LECTURER IN PUBLIC POLICY David Eaves, who teaches courses on digital government and leads the digital HKS project, often warns about a darker digital future—one in which all data is in the hands of an unscrupulous regime that uses private and public records to monitor individuals and groups, to stymie dissent, and to preserve or strengthen the state’s monopoly on power. That specter is one reason why technical and academic experts throughout the Kennedy School stress the need to inject ethics and human rights concerns into the digital policy debate.
Sheila Jasanoff, the Pforzheimer Professor of Science and Technology Studies, has studied the ethical aspects of science and technology for decades. Her thinking about science, technology, and society has long informed debates among those weighing the human rights impact of digital policy approaches. She has proposed the creation of what she calls an observatory on gene editing: a diverse, international, and interdisciplinary network of individuals and organizations that would monitor and anticipate major bioscience advances and discuss the ethical issues and social implications they entail.
Looking forward, the Belfer Center for Science and International Affair’s Technology and Public Purpose Project is also investigating the nascent and potentially dangerous world of biotech, which often relies on big data and artificial intelligence. That combination poses ethical as well as technological challenges that the project is tackling with researchers, technologists, public policymakers, and investors.
The Future of Rights
Similarly, the ethical issues of artificial intelligence were the subject of an executive education program led by Jim Waldo, the Gordon McKay Professor of the Practice of Computer Science at Harvard’s John A. Paulson School of Engineering and Applied Sciences (SEAS), which the School recently piloted. And at the Shorenstein Center on Media, Politics and Public Policy, Fellow Dipayan Ghosh is publishing The Ethical Machine, an online anthology of more than a dozen essays from a range of experts. The essays, he says, “bring together big ideas and drive discussion on how algorithms process information, and how it can lead to harmful discriminatory impact.”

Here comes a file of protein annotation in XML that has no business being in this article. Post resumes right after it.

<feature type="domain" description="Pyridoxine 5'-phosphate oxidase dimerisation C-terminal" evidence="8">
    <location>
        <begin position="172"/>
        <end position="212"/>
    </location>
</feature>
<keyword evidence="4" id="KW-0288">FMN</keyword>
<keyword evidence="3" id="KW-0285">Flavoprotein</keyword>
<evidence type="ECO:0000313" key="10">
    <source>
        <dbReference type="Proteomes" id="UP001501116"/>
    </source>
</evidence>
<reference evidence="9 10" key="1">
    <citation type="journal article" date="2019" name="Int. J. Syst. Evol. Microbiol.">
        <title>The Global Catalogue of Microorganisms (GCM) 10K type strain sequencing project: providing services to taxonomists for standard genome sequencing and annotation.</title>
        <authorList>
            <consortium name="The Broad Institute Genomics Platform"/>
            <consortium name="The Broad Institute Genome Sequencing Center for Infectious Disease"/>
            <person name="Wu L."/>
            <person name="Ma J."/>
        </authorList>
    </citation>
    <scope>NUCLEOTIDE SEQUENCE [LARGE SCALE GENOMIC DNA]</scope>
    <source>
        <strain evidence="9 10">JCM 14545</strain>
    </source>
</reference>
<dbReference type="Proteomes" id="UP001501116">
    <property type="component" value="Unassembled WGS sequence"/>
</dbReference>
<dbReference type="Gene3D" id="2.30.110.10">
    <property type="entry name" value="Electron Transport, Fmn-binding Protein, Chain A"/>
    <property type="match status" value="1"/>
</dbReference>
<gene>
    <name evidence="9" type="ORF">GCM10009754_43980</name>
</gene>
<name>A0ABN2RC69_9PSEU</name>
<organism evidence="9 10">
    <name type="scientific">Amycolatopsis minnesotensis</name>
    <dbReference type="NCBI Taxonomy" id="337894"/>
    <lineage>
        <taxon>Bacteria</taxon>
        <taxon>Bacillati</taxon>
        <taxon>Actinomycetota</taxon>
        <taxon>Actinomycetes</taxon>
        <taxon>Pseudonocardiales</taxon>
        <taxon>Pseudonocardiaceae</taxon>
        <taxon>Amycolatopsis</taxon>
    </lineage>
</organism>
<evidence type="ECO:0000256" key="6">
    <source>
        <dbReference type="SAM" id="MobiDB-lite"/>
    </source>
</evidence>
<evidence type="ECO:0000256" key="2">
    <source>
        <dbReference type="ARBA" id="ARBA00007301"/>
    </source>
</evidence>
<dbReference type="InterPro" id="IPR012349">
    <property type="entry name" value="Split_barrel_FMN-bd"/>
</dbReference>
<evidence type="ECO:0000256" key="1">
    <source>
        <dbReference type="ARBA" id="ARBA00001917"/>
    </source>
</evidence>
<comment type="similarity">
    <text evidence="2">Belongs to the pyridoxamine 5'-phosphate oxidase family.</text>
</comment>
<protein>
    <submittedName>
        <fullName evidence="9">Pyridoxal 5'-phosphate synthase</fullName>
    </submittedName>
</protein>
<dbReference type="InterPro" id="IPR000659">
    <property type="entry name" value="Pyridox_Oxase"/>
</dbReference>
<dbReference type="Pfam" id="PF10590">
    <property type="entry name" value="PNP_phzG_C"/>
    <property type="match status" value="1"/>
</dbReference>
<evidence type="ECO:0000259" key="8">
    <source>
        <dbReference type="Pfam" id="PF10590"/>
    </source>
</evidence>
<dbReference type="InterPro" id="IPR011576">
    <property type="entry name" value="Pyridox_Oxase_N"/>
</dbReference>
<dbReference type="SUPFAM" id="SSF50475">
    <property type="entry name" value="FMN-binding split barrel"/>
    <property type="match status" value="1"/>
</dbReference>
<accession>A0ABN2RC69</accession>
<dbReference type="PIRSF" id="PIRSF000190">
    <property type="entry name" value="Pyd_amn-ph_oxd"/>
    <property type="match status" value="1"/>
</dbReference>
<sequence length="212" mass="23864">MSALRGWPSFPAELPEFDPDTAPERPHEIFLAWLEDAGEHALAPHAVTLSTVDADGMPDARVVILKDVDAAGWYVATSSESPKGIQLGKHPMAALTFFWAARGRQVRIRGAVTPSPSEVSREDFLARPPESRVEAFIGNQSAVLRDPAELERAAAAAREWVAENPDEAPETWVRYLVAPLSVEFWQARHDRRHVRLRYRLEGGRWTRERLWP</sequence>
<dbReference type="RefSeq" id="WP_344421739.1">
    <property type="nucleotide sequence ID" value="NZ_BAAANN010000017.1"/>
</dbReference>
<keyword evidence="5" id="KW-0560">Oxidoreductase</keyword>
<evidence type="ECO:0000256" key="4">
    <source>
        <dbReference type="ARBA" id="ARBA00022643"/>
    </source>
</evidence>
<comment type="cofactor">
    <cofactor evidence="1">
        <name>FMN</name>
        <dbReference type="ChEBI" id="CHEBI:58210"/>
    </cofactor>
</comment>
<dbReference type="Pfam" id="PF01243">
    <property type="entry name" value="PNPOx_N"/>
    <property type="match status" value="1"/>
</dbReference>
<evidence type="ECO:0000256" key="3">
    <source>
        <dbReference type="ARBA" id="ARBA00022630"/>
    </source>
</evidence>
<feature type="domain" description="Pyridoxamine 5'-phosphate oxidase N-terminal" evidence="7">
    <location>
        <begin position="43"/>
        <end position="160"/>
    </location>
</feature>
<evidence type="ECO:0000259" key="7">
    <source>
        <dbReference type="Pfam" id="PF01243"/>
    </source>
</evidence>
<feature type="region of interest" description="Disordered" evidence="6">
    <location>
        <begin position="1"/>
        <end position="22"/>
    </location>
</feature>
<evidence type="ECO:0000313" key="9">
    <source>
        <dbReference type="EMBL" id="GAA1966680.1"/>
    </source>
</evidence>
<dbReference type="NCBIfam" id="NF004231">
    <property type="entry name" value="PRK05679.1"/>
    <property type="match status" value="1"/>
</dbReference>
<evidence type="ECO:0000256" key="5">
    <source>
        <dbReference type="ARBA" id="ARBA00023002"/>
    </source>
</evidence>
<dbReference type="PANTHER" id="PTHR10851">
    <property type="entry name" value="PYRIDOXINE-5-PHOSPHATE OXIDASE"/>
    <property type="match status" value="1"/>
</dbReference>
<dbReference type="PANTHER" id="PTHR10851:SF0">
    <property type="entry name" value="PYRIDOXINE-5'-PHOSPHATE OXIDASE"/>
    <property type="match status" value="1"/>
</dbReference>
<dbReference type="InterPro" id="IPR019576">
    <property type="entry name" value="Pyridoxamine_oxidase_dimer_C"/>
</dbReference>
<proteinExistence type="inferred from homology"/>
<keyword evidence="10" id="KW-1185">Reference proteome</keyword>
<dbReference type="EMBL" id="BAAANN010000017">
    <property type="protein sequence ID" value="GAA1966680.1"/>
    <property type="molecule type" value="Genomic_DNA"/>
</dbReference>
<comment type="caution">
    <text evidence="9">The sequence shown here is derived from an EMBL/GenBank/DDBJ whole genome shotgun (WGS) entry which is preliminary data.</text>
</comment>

The Carr Center for Human Rights Policy is a hub for ethical and human rights concerns at the Kennedy School. Its Human Rights and Technology Fellowship program has 15 nonresident fellows conducting research and hosting conversations on the ethical ramifications of new technology. They have looked at questions ranging from hands-on social problems to more abstract issues about the future of warfare and the use of automated weapons systems. Two of the fellows are working on a project to give employers information to help them hire former prisoners.
Carr Center Faculty Director Mathias Risse, the Lucius N. Littauer Professor of Philosophy and Public Administration, and Executive Director Sushma Raman also run a series of talks called “Towards Life 3.0,” that look at biotech and other future challenges. “For me as a philosopher, technology is a domain where a lot of long-standing philosophical questions are getting circled back in,” Risse says. “That makes it attractive for the Carr Center.”
Risse took this year’s 70th anniversary of the Declaration of Human Rights as inspiration to think about recent trends and future challenges. The occasion prompted him to wonder what human rights problems should occupy the Carr Center during the next 70 years. He and others have no doubt that the shifting landscape of digital technology—which includes the growing use of AI in biotechnology—will help shape human rights for the next seven decades, just as it will transform government institutions and services and every conceivable area of policy.
Photos by Raychel Casey, Jessica Scranton, Martha Stewart